Monday, July 26, 2010

Frog in a Pot

I remember being told as a child that if you try to drop a frog in hot water, it will hop out before it dies; if you drop it in cold water and then heat the water up, it will just hang out in there until the water gets too hot and then frog will die. The point was supposed to be about how we don't make bad choice all of a sudden. For instance, if someone offered me a million dollars to kill someone, I wouldn't do it. If they offered me a thousand dollars to kill a rose bush, maybe I would. And then if they offered me 100,000 to kill a dog and then a million to kill a person, maybe that would work.

(Side note: I've always wanted to test this to see if it's true, but no one is ever willing to try it out with me. The frog one. Not the murder one.)

I sometimes get this story mixed up with the one about crabs in a pan. If you put one crab in a pan and start heating it up, the crab runs away; if you put several crabs in a pan, if one tries to run away, the others grab it and pull it back it. As opposed to the other story, this one is supposed to be about fellowshipping I think. Put a bunch of crabs together and they all support eachother getting killed in a pan. Maybe these stories were written by Americans who don't eat frogs but do eat crabs.

I was reminded of these stories because I work in this office which is like the frog pot. When I get there in the morning, it is usually about 80 degrees, so I turn on the AC. After about 30 minutes, I start getting a little cold because it blows right at me, so I turn it off. I usually don't think to turn it on again until someone stops by at 4 or so and points out to me that it is 87 degrees in my office.

I should be getting an office mate any day now, but I don't know that it will help. What if they are a crab and not a frog?

Thursday, July 15, 2010

My Home

So I've been promising people for weeks that I would post pictures of my new space. I have this really great single-room studio apartment right off the Charles River. I love it to death.

The first thing that a person might notice walking into my building are the great common areas. This one is right inside the front door. It has a pool table and large screen TV.

Other common areas have really beautiful views of the city.
The next thing you would notice is that the door to the residences are very colorful. My door is green.
Thanks to a lot of help from Bob and Brittany, my apartment is now fully stocked. Here is what it looks like on the inside.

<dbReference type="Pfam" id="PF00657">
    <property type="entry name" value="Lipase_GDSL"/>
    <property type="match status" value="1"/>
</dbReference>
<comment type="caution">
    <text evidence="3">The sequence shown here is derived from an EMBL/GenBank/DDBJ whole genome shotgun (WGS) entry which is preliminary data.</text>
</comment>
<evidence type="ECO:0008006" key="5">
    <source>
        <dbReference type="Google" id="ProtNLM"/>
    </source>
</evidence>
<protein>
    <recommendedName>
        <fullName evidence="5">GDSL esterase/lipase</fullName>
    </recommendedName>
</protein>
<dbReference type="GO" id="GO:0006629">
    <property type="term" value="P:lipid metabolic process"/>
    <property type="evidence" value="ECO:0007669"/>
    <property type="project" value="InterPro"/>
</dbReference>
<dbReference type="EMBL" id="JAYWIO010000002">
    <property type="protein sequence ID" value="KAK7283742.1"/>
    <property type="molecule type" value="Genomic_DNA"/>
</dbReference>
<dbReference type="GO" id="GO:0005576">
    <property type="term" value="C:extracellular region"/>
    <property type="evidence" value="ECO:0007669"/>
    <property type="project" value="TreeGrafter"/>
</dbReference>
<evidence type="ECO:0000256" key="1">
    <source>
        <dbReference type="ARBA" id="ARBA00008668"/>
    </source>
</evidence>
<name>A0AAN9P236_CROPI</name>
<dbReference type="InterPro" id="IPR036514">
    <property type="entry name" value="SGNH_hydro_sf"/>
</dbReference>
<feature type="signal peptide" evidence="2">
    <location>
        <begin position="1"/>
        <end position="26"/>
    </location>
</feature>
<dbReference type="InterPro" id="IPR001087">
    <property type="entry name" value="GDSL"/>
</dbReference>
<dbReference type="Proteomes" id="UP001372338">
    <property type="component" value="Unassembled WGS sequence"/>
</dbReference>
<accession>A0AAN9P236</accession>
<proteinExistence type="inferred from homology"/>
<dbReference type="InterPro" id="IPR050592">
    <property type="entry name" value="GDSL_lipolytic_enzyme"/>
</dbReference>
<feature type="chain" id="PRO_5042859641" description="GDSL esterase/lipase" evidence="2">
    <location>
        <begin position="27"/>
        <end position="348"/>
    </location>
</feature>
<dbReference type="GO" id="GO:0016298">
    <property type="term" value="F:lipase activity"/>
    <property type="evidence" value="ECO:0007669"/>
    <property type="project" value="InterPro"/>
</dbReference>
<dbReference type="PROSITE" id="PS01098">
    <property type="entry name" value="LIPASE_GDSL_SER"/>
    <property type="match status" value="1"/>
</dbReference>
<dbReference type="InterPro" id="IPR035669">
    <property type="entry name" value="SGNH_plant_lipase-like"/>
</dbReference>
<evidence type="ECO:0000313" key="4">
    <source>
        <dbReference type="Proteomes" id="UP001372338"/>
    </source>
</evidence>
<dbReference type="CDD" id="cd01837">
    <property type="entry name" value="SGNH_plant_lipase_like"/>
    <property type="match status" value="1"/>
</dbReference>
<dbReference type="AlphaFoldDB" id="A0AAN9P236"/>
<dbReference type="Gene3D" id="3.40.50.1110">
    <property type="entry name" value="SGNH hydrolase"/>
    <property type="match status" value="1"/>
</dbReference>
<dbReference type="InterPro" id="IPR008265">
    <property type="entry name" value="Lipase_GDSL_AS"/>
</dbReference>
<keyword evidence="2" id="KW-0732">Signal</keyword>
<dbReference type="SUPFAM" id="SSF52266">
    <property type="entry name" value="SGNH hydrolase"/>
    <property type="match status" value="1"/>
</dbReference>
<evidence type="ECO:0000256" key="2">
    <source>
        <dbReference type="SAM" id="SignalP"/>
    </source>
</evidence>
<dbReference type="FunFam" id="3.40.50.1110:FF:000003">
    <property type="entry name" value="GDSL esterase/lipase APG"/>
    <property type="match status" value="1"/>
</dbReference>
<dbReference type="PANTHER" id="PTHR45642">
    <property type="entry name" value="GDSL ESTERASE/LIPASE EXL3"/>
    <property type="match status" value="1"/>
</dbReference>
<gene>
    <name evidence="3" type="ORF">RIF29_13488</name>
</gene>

Here is the kitchen:
And the bathroom:
And the bedroom/whatever-it-needs-to-be-since-I-have-only-one-room:

Please note my amazing bed/desk. It's a bed on top and a desk underneath. I think that it is the perfect furniture for the space I have.

So there you have it: the grand tour.

Monday, July 5, 2010

The Last Day

I've been watching episodes from this TV show called "Bones" recently. It's about an FBI team where one guy is the classic FBI tough guy and his partner is a female forensic anthropologist. They solve murders. In order to solve these murders, they do lots of science and often try to piece together the last few days of a person's life.

So of course, I've been a little paranoid as I walk around late at night about being slaughtered on the streets of Cambridge. As I was walking home today, however, I was thinking about how easy it would be to track my last 24 hours if I were murdered on the way home because so much of the stuff I do is time stamped.

24 hours ago, I was just finished a game of Settlers with my brother and sister-in-law. You could ask them and find out.

I went to bed at around 12:32. I know this because I got an email right as I was climbing into bed and it reminded me to turn of the sound on my phone so I could sleep.

My alarm went off at 8:30 and I got to work before 10:14 when I sent an email off to someone to help me with network problems I've been having.

I worked until around 2pm when I went and bought a double cheeseburger from Flat Patties at 2:13pm. I know this from my receipt.

I then went back to work and stayed there until 5:25, when I sent a text to my sister-in-law telling her I was on my way over.

I left their place at 6:40 and called my friend at 6:43 while I walked to FHE.

I caught a train back to Harvard at 10:13, right after hanging up with my HT companion.

I arrived at Littauer (the Harvard Econ building) a little after 10:20 after hanging up with my HT companion again.

I finished up work at 11:20pm and walked home after sending an email to my boss.

Not that anyone reading this is interested in the play-by-play of my life, but I thought that it was interesting that I can account for almost every minute if I had to.

This got me thinking about how we should live every day as if it were the last day of our life. Of course, clearly some philosophies aren't for all people, but I was thinking that it would be a cool tradition if at a person's funeral, someone recounted that person's last 24 hours or so in as much detail as possible. Maybe that's morbid, but I think that I would have really meaningful days if I knew that is what was going to happen.